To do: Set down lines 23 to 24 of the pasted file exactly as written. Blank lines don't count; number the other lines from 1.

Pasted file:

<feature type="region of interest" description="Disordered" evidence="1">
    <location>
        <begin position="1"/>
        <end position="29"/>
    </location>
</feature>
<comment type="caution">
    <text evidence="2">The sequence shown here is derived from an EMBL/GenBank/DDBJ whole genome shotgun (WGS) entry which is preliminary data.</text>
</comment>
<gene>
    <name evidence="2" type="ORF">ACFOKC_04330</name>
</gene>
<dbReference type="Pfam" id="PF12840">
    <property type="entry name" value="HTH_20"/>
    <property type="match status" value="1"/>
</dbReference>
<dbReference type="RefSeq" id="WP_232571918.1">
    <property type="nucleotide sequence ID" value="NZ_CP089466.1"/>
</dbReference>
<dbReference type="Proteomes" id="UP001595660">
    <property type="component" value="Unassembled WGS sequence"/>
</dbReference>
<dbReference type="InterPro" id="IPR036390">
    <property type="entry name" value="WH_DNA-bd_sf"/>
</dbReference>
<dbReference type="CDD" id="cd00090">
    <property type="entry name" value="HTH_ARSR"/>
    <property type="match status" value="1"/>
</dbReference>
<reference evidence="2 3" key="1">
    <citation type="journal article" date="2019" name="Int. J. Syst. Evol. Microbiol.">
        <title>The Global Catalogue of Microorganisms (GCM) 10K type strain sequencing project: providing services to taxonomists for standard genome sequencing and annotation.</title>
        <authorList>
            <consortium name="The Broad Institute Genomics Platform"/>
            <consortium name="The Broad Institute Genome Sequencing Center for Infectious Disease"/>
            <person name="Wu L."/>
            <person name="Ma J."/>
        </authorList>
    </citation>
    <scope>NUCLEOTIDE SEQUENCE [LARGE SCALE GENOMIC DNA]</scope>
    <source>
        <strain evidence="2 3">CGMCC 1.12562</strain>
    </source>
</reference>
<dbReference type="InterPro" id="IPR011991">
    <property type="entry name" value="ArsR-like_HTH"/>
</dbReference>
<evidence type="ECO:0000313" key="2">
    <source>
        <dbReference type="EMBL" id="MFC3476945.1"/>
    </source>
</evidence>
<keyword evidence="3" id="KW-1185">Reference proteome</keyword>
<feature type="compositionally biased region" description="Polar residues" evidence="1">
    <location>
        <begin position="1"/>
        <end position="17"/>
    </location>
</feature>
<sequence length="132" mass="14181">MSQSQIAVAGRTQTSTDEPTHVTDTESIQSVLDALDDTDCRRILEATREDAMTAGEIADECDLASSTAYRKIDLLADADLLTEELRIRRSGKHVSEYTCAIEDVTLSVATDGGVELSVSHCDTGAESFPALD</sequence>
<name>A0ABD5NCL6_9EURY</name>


<dbReference type="InterPro" id="IPR036390">
    <property type="entry name" value="WH_DNA-bd_sf"/>